It’s hard to believe, but we made it to the center of the silk road, or at least the cross roads where all the silk roads came together. At one time it was the center of an empire (and then another and another and another and another) and was a bustling bazaar filled city with the widest array of goods available in the world at that time. For centuries, fabrics, exotic spices, teas, foods, metalwork, crafts, animals and slaves were all traded in the bazaars of Bukhara and Samarkand. He who ruled those cities ran the trade, and profitable that it was, it’s no surprise Bukhara and Samarkand were a sought after war prize.
What’s left in Bukhara today is a surprisingly good amount of the old city- madrassas, caravanserai’s (silk road inns), several mosques, minarets and even a fortress. Having been sacked by Genghis Khan in the 14th Century, the city was completely destroyed except for one minaret, 40m high, which Genghis himself couldn’t bear to bring down and neither could the Russian Red Army in the 1920s when they took over the city. Although there are throngs of French tour groups (oh la la!), in the evening Bukhara quiets down and we found ourselves alone at sunset in the Kalon Mosque. Peaceful as it was, it wasn’t hard to imagine a courtyard full of merchants (like modern day souvenir sellers) hawking their goods, camels resting near by, trying to unload and reload before continuing their journey.
Samarkand however was a different story. While the buildings that are left are striking in size and design, there is no “old city” left. Everything near the sites has seemingly been torn down, sanitized, landscaped and paved. The architecture that is left is absolutely stunning, the tiled designs are for the most part in excellent condition and the “Registan” area is probably the most impressive single area that we’ve seen thus far. That being said, there’s an entrance fee for everything and its not a pleasurable wander, it feels more like tourist site to tourist site amidst a bustling city.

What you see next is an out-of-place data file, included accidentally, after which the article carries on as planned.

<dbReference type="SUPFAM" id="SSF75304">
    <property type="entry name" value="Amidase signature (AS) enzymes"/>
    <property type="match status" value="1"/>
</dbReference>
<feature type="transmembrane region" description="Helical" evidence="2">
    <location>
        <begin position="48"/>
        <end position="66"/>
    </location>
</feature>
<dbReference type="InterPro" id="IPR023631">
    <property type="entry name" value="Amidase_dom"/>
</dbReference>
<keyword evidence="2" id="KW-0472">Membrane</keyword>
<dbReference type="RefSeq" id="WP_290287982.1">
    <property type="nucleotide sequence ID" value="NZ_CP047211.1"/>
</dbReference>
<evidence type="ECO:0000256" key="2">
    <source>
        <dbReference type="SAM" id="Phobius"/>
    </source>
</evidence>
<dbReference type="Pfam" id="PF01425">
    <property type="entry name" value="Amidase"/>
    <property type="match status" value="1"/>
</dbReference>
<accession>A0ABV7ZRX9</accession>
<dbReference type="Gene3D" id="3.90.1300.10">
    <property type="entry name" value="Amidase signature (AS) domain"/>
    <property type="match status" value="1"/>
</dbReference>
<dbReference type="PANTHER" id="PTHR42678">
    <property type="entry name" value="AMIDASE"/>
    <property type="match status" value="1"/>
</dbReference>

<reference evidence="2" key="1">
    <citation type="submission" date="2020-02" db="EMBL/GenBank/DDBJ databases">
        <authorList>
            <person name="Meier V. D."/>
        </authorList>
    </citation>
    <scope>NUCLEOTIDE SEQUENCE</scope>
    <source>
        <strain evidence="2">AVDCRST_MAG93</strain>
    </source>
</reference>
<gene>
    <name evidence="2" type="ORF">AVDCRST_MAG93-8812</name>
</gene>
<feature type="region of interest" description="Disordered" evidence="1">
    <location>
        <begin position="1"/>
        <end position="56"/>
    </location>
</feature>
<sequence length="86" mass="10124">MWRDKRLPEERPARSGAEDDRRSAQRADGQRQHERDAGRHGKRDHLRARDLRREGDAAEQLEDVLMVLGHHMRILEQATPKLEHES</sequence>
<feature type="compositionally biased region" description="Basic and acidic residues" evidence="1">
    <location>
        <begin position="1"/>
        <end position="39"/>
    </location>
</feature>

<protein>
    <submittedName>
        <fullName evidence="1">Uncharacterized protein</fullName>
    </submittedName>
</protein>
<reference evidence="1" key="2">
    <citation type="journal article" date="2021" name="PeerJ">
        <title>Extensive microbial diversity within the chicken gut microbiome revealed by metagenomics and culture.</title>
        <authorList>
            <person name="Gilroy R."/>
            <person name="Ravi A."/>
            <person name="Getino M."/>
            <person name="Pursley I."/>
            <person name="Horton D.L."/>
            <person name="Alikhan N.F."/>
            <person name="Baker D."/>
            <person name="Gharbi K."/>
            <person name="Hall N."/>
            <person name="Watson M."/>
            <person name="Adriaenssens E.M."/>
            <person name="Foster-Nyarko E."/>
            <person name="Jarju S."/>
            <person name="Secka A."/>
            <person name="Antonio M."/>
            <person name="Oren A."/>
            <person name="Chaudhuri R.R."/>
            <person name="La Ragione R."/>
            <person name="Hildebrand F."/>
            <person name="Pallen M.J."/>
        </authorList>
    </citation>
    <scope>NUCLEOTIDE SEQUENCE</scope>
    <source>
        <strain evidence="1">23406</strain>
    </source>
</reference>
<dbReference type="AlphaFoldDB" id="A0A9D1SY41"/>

We also found a few sites, not right in downtown Samarkand, to be more interesting and a different than most of the larger sites we had visited so far. One, the Ulugbek Observatory featured the site that pioneered the science of Astronomy hundreds of years before Galeleo and Newton, and housed a museum detailing much of what was done there. We also took a day trip (shared taxi across the street from the Registan) to escape the “just for tourist” feel of Samarkand to Shakhrisabz, where the buildings haven’t been completely renovated and there is still life to it all. We were in Shakhrisabz on a Wednesday and counted at least 12 brides in full puffy gowns.
To our great dismay the atmosphere in Bukhara and Samarkand is a bit like Disney World. The main square of old Bukhara, with its mangrove shaded pool, was surrounded by upmarket tourist restaurants with Christmas lights strung about. The entire old city of Bukhara has been sanitized by the government (literally, much of the old has been bulldozed) and although we were in Central Asia, there weren’t any signs of that developing world vitality- local vendors, children playing in the streets, animals grazing in the grass. Samarkand was similar, the historical sites have all been turned into souvenir shops and the former classrooms and dormitories of the Madrassas now house mass produced souvenirs from China.
Last year the government knocked down the main pedestrian street in Samarkand and rebuilt a beautiful shop lined boulevard. A decorative wall blocks tourists view of real-life. Even the market had been torn down and renovated, and its gleaming gate and newly decorated walls shout new rather than old. Our couchsurfing host in Tashkent lamented the government changes, and frankly we couldn’t agree more. It’s as though the government has come through with a huge checkbook, cleaned, renovated and made the whole place “perfect” for all those French tourists. It’s a real shame, in our opinion the sites we came all this way to see have lost their sense of place.
IF YOU GO: Transportation between the cities of Uzbekistan is easy with shared taxis making the trip for twice as much as the bus. The taxi is faster (and therefore a dangerous roller coaster ride) but is still cheap. We traveled between these cities, mostly via bus, for approximately $5 each with some rides lasting 8 hours. Food is similarly priced and we generally paid $16-$20 for a private room. In Samarkand we recommend the Bahodir B&B; despite the plumbing problems mentioned in the guidebooks it was a very comfortable and cozy place to stay.